NEW DELHI (Reuters) - The share of farm fires affecting Delhi's pollution has surged to more than 20% since the weekend, higher than the levels a year ago, government data showed on Tuesday as the Indian capital's air quality turned "severe" at many places.
Delhi on Sunday suspended most construction and demolition activities, predicting a worsening of its air quality from Tuesday because of calmer winds and other meteorological conditions.
The city of about 20 million, the world's most polluted capital, is blanketed in smog every winter as cold, heavy air traps construction dust, vehicle emissions and smoke from the burning of crop residues in the neighbouring states of Haryana and Punjab ahead of the new crop season.
Smoke from farm fires contributed to up to 26% of the tiny PM 2.5 lung-damaging pollutants in the city's air - the highest in the past two years during the period of mid-October to early November, according to data from the Ministry of Earth Science.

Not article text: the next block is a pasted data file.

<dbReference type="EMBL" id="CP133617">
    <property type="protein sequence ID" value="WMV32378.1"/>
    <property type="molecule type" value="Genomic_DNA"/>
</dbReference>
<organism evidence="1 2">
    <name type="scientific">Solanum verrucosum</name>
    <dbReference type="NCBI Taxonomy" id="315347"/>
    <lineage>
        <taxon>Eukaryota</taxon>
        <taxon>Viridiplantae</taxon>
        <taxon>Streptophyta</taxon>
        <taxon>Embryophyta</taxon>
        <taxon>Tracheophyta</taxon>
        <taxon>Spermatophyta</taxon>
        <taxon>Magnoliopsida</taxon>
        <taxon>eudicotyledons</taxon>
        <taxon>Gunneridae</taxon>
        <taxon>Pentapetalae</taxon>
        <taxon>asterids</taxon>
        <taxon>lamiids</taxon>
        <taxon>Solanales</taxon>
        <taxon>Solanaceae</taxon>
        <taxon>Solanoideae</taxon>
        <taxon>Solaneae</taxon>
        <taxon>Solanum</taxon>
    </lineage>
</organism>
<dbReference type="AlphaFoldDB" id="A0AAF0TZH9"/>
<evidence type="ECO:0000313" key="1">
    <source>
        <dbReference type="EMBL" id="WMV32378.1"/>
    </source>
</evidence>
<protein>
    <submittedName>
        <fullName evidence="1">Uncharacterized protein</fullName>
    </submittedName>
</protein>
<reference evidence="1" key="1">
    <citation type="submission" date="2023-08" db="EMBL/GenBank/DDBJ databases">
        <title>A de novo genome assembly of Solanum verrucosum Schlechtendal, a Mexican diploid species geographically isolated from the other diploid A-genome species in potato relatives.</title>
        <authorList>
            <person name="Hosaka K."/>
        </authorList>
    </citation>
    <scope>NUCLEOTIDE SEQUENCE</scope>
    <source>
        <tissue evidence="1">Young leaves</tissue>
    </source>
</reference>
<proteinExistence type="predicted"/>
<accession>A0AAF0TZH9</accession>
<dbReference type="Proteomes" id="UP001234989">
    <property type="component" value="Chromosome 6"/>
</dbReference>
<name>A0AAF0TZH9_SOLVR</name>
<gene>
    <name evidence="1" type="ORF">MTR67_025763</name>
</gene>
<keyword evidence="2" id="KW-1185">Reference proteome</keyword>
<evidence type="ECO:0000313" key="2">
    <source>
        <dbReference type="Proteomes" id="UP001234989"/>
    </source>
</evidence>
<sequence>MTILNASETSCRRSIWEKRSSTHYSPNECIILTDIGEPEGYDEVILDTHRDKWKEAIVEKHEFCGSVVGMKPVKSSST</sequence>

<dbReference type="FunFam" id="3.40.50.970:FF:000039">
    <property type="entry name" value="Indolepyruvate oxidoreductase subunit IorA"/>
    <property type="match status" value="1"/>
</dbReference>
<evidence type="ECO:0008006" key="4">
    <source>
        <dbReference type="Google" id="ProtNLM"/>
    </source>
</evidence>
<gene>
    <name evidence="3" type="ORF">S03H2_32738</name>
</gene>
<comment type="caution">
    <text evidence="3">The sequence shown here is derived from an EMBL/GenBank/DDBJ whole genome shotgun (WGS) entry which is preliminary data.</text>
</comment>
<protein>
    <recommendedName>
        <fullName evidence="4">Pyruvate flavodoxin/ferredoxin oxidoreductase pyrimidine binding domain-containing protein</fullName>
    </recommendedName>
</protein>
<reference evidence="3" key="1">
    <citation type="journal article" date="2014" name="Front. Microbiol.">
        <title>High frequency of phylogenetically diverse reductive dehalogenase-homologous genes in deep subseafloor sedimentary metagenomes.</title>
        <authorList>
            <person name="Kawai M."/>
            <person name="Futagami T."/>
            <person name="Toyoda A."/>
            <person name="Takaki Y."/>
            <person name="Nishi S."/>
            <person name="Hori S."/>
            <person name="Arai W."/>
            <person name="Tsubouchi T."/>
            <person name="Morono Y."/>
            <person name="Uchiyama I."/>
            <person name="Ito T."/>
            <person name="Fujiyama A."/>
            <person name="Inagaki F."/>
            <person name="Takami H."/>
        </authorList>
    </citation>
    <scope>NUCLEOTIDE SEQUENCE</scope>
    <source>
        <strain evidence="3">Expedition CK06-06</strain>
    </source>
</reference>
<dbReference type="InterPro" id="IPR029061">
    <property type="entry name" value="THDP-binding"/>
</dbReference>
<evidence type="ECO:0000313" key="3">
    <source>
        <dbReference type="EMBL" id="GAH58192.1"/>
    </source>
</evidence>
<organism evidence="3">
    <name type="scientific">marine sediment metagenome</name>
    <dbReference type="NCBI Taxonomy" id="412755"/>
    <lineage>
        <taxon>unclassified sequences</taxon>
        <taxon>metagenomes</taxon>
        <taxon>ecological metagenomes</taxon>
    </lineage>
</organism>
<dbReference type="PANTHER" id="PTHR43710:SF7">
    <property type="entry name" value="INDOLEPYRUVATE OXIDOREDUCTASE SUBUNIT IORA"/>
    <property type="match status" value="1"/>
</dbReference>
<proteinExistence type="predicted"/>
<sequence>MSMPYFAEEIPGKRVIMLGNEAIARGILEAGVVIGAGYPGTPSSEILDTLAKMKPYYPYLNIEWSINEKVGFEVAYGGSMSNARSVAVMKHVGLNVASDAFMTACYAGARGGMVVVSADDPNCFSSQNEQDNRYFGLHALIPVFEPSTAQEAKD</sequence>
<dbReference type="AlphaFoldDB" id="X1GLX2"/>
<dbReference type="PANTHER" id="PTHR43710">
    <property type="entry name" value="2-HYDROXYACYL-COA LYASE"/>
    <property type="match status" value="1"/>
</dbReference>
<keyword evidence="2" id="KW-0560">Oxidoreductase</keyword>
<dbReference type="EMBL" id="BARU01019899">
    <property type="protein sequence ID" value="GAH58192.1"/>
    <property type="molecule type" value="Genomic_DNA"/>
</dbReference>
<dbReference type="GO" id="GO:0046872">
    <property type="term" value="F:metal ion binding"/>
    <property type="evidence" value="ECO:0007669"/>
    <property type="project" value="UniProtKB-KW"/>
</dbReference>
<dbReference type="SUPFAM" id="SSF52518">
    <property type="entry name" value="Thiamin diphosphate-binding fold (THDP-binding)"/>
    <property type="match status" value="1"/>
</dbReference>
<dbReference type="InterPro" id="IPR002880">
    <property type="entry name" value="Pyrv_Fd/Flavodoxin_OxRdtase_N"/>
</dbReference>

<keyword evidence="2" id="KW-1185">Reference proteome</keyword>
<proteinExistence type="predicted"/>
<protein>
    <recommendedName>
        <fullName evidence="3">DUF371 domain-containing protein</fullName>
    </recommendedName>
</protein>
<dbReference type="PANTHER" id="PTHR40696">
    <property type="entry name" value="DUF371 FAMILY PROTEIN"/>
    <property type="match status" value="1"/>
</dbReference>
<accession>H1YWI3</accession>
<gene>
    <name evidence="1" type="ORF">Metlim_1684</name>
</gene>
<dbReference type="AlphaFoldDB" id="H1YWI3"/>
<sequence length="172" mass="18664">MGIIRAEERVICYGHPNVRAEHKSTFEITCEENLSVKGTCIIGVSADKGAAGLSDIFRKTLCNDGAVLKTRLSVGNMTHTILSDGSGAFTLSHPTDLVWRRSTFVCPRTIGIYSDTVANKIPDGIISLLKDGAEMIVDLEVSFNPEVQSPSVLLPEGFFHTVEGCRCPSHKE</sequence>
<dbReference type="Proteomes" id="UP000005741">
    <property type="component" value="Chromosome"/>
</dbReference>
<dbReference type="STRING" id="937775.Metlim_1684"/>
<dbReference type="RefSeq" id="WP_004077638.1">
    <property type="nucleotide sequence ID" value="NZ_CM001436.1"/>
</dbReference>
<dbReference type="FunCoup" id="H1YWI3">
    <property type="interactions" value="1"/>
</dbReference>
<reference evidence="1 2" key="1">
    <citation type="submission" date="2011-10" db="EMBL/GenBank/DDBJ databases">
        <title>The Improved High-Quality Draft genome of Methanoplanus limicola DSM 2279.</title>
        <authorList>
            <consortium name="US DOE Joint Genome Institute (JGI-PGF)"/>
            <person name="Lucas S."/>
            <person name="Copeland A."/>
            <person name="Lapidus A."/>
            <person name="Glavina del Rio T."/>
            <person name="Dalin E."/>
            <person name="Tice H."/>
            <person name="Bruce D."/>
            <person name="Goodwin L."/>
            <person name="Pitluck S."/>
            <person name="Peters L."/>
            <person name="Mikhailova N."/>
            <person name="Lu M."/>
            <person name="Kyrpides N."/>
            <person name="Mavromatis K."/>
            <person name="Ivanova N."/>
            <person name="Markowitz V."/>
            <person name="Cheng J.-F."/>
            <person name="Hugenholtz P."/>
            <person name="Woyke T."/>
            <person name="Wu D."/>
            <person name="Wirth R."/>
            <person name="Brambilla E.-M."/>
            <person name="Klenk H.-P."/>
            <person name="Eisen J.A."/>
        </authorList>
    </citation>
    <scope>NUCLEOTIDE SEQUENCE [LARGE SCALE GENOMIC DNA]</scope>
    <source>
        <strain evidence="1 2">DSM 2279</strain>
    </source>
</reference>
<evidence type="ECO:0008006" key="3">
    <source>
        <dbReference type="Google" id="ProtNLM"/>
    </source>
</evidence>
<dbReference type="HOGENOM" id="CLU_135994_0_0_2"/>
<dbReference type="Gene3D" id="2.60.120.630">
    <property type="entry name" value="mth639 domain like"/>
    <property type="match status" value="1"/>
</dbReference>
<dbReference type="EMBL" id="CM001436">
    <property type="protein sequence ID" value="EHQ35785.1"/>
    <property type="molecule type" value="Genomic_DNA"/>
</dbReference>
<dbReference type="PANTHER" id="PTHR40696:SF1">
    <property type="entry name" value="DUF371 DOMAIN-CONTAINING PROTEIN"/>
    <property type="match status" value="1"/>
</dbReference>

Delhi's air quality index crossed the "severe" level of 400 at most of its monitoring stations on Tuesday as visibility dropped.
A reading of above 400 can affect healthy people and seriously impact those with existing illnesses.
"Almost every household in Delhi has someone unwell due to this severe and hazardous pollution, and our politicians don’t even think that’s (an) issue," environmentalist Vimlendu Jha said on Twitter.
"You don't need to add any filter on Instagram for Delhi sky photos. It’s naturally SEPIA!"
The Delhi government says it has formed 586 teams to monitor construction works for violations though hospitals, railways, airports and other public sectors can continue with construction activities with dust-control measures.
It is also deploying nearly 233 anti-smog guns and 521 machines to sprinkle water across the city to settle dust.
"It is the responsibility of all of us to take initiative at every level to stop pollution," Delhi's environment minister Gopal Rai said, announcing a proposal to get drivers to switch off their vehicles at red lights.
(Writing by Krishna N. Das; Editing by Lincoln Feast.)